A case of epithelioid fibrous histiocytoma in the lung harboring EML4-ALK Fusion

DOI: https://doi.org/10.21203/rs.3.rs-1521986/v1


Background: Epithelioid fibrous histiocytoma (EFH) is a rare benign fibrohistiocytic tumor, has traditionally been considered a morphologic variant of cutaneous fibrous histiocytoma with prominent epit helioidcytomorphology. Indeed, besides characteristic epithelioid cytomorphology, several protein-expression and molecular genetic differences suggest that EFH may differ biologically from other variants. Most previously reported EFH caused by SQSTM1-ALK or VCL-ALK fusion gene. Herein, we report an EFH case of the lung harboring a rare EML4-ALK rearrangement other than in reported EFH.

Methods: Immunohistochemistry (IHC) and fluorescence in situ hybridization (FISH) test were operated on formalin-fixation and paraffin-embedding (FFPE) tissues to help for pathological diagnosis. RNAseq was conducted to find out the partner gene of ALK.

Results: Immunostaining showed that ALK staining of the lesional tumor cells were diffuse positive in a cytoplasmic and cell membrane staining and were also positive for histiocytic markers CD68 and CD163. While SMA, CK(pan), Desmin and CD4 were negative for staining. RNAseq further revealed that the tumor harbored an EML4-ALK fusion gene. FISH analysis demostrated that ALK gene breaked apart and fused with EML4 gene.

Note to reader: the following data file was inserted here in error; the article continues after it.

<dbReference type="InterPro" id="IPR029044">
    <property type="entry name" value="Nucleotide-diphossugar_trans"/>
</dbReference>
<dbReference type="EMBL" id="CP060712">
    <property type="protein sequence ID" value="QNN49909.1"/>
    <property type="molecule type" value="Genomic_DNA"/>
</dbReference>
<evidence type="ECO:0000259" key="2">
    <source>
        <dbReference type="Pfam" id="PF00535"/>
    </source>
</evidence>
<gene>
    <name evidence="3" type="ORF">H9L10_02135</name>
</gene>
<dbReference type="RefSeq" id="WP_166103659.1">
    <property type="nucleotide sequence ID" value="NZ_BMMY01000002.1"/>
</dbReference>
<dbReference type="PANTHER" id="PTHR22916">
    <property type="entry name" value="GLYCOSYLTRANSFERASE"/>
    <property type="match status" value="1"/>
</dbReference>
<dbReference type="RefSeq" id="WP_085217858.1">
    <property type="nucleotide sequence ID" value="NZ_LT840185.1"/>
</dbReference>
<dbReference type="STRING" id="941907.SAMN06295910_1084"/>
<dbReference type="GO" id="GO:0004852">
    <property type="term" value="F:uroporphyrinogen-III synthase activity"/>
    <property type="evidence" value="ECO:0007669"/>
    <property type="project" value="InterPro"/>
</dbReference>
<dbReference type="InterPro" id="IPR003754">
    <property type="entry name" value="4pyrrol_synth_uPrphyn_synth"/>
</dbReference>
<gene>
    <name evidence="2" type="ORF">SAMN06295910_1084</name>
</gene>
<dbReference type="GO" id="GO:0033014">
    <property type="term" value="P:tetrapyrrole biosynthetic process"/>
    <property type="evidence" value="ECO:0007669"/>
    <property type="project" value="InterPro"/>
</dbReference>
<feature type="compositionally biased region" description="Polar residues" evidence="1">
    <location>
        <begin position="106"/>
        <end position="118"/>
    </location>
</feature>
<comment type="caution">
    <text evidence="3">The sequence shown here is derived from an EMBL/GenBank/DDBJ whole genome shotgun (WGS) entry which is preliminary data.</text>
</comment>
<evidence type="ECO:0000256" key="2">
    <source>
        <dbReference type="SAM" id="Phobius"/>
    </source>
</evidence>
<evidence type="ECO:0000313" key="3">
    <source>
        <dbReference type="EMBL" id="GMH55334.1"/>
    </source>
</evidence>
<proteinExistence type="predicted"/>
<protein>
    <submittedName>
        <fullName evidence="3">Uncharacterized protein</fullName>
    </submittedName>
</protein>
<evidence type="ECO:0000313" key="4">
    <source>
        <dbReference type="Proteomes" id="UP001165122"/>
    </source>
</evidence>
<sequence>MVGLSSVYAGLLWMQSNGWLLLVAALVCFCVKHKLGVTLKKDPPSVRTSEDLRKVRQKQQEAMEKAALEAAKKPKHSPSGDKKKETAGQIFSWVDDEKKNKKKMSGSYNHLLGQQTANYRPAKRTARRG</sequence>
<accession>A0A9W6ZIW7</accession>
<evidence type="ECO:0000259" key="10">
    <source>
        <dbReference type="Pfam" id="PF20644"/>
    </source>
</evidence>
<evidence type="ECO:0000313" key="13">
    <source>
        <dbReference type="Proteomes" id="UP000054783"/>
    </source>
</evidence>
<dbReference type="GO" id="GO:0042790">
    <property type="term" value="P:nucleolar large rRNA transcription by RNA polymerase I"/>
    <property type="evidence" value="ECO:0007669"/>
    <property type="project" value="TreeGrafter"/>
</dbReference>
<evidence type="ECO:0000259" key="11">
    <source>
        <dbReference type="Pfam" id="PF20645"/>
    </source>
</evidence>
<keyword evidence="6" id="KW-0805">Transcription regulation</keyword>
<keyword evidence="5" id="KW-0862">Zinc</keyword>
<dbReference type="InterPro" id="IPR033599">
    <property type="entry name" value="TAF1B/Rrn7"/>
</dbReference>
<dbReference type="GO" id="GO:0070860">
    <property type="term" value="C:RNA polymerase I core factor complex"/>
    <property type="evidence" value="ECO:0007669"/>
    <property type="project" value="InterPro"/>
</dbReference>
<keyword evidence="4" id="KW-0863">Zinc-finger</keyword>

Conclusion: In conclusion, this is the first EFH localized in the lung. And the oncogenic driver of the EFH was rare EML4-ALK fusion gene other than in reported EFH. In. This enriches the spectrum of EFH and enlarges the horizon for the study of EFH. ALK expression is not seen in other variants of fibrous histiocytoma, thus, IHC and FISH tests of ALK provide a useful diagnostic tool to distinguish epithelioid fibrous histiocytoma from most histologic mimics in our case. We recommend that every fibrous histiocytoma, no matter the location of lesions, should be tested for ALK expression and gene rearrangement because of the helpness of pathological diagnosis and potential efficacy of ALK inhibitor therapy in case of recurrence or metastasis.

Full Text

Epithelioid fibrous histiocytoma (EFH), which is also known as Epithelioid cell histiocytoma (ECH), is a rare benign fibrohistiocytic tumor, the main diagnostic criteria is in which over 50% of the lesional cells presenting as epithelioid morphology previously1,2. Reported EFH were all skin-associated, EFH in the lung has not been reported.

Clinically, epithelioid fibrous histiocytoma most commonly arose on the shin of  the extremities of young to middle-aged adults  with a flesh-colored nodule appearance1,2,3. According to previous reports, epithelioid fibrous histiocytoma is usually exophytic and well circumscribed with an epidermal collarette and in  the dermis relatively uniform epithelioid proliferate to polygonal cells with a amount of eosinophilic or amphophilic cytoplasm, vesicular nuclei with small nucleoli. The tumor cells are frequently binucleate or or trinucleate, multinucleate giant cells are less common compared with which in regular fibrous histiocytoma. A remarkable feature in the stroma of epithelioid fibrous histiocytoma is their usually richly vascular, including small thin-walled vessels and larger thick-walled vessels1,4.